Childhood trauma symptoms in adults lead to parenting issues if not dealt with before the start of parenthood. Recognising the signs of trauma in different aspects of your life and doing the work to understand the root of great trauma is an important step in preparing yourself for parenting. You can better prevent your own children from experiencing the same types of trauma.
Adults with childhood trauma are not always able to identify or address their trauma throughout their lifetimes. They may not even be aware of childhood trauma as a concept or the potential effects of childhood trauma.
What is childhood trauma?
Childhood trauma has been defined by the Diagnostic and Statistical Manual of Mental Disorders IV and V as “exposure to actual or threatened death, serious injury, or sexual violence”. It includes anything from seeing, hearing about or directly experiencing trauma.
This means that trauma does not have to have been directly inflicted on you as a child in order for you to be affected by it well into your adulthood. You only need to have heard about it or seen it being experienced by someone else and it could impact you for the rest of your life.
Individuals who have experienced traumatic events in their childhood are likely to have mental health conditions further down the line that may require some trauma focused therapy.
In relation to childhood trauma, people are usually speaking about trauma that occurs to children between the ages of 0-6 years old. There are also different classifications of childhood trauma.
Classifications of childhood trauma
In a study conducted with alcohol-dependent subjects, researchers pointed out five different categories of childhood trauma:
- Emotional neglect. This is where a parent or parents do not get to know their children for who they are. They do not understand, for example, the things that give their children joy or what makes them feel fear. They are not interested in trying to understand them.
- Emotional abuse. This occurs where a child experiences emotional maltreatment on a long term and continuous basis.
- Physical neglect. The Child Abuse Prevention Center defines physical neglect as “negligent treatment or the maltreatment of child by a person responsible for the child’s welfare, including both acts and/or omission of care”.
- Physical abuse. Physical abuse can be defined as occuring where “a child’s body is injured as a result of hitting, kicking, shaking, burning or other show of force.”
- Sexual abuse. In 1999, the World Health Organisation (WHO) defined child sexual abuse as sexual activity that the child does not fully understand, “is unable to give informed consent to, or for which the child is not developmentally prepared and cannot give consent”, or that is legally or socially taboo.
It is possible for children to experience more than one of these forms of child abuse at a time. This is because for each classification, there are different ways that they can be inflicted on a child. Those are the various types of childhood trauma.
Some types of childhood trauma
Childhood trauma can occur in so many different ways that it is difficult to give a complete list without accounting for the individual experiences of every single person who has ever endured childhood trauma. The predominant forms of abuse experienced in childhood will even differ by culture, level of literacy, and geography, to name a few.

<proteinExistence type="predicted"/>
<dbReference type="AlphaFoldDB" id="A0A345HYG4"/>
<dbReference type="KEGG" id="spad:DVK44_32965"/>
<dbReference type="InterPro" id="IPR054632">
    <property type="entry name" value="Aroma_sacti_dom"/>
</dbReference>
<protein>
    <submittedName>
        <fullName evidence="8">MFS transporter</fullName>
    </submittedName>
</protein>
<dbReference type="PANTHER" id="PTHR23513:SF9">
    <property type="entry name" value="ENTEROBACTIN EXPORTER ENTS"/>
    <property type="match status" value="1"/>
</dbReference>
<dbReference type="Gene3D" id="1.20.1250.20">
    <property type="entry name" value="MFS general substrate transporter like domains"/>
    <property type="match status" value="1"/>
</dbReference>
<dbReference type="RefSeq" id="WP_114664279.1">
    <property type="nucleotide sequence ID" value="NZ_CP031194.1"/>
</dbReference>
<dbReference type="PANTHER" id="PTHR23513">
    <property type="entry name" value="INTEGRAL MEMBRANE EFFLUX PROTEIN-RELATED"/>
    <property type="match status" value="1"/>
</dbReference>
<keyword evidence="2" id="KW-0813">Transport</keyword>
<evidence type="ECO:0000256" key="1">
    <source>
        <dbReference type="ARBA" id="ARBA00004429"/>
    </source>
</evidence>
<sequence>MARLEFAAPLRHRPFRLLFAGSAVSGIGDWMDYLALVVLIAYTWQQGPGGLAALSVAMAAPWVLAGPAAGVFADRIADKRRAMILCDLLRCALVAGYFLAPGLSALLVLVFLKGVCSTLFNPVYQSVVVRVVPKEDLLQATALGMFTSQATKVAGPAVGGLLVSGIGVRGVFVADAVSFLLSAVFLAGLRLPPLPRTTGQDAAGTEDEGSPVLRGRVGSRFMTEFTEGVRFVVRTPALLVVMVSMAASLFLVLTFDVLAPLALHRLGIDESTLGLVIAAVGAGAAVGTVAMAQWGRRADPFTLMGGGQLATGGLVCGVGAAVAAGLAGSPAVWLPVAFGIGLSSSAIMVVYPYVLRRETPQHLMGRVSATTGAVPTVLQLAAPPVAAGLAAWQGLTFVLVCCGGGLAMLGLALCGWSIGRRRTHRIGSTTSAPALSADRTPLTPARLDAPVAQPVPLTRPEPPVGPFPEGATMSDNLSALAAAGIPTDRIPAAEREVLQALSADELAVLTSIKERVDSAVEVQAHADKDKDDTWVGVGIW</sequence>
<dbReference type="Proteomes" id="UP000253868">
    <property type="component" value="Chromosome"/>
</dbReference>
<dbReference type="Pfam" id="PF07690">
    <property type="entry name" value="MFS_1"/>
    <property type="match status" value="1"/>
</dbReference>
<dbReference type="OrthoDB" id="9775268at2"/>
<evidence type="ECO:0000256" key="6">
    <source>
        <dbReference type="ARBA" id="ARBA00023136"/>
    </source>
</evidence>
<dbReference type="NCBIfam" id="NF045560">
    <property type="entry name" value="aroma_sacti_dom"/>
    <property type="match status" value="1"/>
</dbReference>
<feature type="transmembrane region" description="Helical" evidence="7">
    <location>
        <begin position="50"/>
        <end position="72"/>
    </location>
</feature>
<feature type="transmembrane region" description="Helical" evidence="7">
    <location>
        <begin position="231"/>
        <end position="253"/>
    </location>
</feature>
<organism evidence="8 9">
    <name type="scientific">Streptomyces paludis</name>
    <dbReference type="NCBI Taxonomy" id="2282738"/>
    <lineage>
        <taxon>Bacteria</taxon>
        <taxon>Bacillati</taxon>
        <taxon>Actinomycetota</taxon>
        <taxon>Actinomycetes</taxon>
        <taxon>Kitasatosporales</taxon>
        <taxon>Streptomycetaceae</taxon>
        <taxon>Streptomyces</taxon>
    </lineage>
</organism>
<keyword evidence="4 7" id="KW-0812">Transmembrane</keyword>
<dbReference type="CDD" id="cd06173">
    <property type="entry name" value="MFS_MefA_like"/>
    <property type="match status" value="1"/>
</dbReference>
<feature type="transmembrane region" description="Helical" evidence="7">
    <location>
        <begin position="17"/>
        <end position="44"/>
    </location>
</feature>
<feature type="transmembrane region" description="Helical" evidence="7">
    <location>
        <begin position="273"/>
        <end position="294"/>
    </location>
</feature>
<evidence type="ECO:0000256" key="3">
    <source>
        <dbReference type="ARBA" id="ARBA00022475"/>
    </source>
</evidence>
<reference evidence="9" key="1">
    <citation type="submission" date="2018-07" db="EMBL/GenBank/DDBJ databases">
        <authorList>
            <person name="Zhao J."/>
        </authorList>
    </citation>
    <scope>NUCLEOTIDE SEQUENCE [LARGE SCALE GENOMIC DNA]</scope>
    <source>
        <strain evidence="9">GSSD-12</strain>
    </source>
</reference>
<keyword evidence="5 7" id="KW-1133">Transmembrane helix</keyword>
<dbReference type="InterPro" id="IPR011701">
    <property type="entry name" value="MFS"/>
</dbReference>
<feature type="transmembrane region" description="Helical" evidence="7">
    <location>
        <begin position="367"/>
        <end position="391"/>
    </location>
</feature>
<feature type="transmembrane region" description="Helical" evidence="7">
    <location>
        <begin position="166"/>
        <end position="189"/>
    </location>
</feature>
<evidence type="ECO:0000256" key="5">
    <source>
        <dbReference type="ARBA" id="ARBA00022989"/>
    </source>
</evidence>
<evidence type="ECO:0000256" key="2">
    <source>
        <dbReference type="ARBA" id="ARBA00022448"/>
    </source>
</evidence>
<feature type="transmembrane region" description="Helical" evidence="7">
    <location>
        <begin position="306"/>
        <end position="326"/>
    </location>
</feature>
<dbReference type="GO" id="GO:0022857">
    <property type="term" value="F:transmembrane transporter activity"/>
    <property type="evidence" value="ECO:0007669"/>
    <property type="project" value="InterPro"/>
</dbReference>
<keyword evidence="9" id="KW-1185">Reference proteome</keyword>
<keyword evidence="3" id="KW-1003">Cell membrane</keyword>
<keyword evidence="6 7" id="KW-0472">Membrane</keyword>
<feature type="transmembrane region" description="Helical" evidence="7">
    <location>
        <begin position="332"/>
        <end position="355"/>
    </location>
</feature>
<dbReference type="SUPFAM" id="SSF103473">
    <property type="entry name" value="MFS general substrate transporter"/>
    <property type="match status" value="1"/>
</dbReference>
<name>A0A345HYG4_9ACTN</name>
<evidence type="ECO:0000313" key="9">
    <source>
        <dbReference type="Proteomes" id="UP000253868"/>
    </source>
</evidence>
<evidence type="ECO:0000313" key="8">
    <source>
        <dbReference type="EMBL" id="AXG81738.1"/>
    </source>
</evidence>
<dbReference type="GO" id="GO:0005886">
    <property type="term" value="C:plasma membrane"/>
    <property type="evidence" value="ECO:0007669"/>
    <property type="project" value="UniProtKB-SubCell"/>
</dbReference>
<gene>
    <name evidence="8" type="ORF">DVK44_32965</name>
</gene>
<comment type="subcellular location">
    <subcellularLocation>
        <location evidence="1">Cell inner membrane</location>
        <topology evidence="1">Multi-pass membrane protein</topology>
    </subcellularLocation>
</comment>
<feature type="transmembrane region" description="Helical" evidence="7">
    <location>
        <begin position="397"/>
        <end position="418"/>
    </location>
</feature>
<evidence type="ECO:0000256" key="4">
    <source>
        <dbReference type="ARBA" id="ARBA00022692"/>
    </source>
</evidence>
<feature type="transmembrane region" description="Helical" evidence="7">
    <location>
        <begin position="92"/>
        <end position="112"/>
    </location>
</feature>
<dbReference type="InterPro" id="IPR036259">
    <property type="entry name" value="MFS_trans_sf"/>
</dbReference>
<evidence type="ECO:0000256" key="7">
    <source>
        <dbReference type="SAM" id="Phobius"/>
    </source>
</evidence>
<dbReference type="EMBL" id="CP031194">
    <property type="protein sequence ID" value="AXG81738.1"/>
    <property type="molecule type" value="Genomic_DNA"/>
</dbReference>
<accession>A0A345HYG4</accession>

To start with though, we can point out the following 11 more commonly considered types of trauma.
- Bullying in school
- Parental divorce or separation
- Abject poverty
- Attempted rape
- Witnessing addiction
- Discipline by physical violence
- Death of a primary caregiver
- Natural disasters
- Terrorist attacks
- Witnessing domestic violence
I am sure you can think of many more. From either your own experience or from hearing other people’s experiences with different types of trauma, you may be able to distinguish what classification they come under.
Then again, it might be hard for you to tell if you have experienced childhood trauma before, or if someone you know has experienced it and is affected by it in their adulthood. There are signs to look out for and I will list a few below.
9 symptoms of childhood trauma in adults
How does childhood trauma affect you later in life?
- Memory deficits from subconsciously trying to block out traumatic memories
- Substance abuse
- Poor sleep or insomnia
- Lack of concentration
- Borderline Personality Disorder (BDP). This can be defined as “a pervasive pattern of emotional dysregulation, impulsiveness, unstable sense of identity and difficult interpersonal relationships”.
- Obsessive Compulsive Disorder (OCD)
- Post Traumatic Stress Disorder (PTSD)
Note that some of the above symptoms of childhood trauma in adults can also manifest as signs of post traumatic stress disorder.
Any of these disorders could indicate past trauma in an adult. However there are several more symptoms of childhood trauma in adults and the best way to get diagnosed is by a professional.
A professional will not only be able to diagnose you but also provide you with the best therapy for your specific situation.
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3 of the Therapies provided for childhood trauma in adults
- Eye-movement desensitisation and re-processing (EMDR)
- Cognitive Processing Therapy (a type of Cognitive Behavioural Therapy)
Are you embarking on parenthood and wondering whether you may be about to pass on your trauma to your child?